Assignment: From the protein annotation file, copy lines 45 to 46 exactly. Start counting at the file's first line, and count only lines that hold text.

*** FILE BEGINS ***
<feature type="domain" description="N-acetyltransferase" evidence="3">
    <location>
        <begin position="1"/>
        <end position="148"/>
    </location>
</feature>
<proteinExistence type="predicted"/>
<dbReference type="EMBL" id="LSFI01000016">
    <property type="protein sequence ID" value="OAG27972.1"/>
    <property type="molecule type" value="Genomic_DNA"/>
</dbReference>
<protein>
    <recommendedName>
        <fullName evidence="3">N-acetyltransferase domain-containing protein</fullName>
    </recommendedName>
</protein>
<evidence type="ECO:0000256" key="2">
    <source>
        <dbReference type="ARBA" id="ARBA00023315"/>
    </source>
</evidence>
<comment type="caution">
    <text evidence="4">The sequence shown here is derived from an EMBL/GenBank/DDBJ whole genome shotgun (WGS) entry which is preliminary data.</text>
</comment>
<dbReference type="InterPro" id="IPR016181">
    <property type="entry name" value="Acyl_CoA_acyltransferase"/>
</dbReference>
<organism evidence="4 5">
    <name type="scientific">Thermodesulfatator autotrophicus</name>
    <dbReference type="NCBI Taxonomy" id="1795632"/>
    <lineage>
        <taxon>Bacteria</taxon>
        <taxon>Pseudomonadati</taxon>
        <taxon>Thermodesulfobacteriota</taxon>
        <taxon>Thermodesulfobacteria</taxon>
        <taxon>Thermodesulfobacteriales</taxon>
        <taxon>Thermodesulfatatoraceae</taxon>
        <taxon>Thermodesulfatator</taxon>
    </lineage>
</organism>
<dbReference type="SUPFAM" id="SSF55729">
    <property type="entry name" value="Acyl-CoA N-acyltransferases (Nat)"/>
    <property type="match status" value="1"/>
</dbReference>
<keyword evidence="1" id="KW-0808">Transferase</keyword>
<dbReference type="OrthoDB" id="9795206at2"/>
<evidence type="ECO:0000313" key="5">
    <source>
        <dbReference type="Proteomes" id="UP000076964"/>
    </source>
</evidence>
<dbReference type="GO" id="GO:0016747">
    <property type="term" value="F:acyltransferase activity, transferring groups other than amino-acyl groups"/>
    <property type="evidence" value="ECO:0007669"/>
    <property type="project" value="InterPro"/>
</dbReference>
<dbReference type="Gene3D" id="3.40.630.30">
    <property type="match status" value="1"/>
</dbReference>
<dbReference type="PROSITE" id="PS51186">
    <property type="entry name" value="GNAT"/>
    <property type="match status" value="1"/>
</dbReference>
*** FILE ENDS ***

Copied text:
<keyword evidence="1" id="KW-0808">Transferase</keyword>
<dbReference type="OrthoDB" id="9795206at2"/>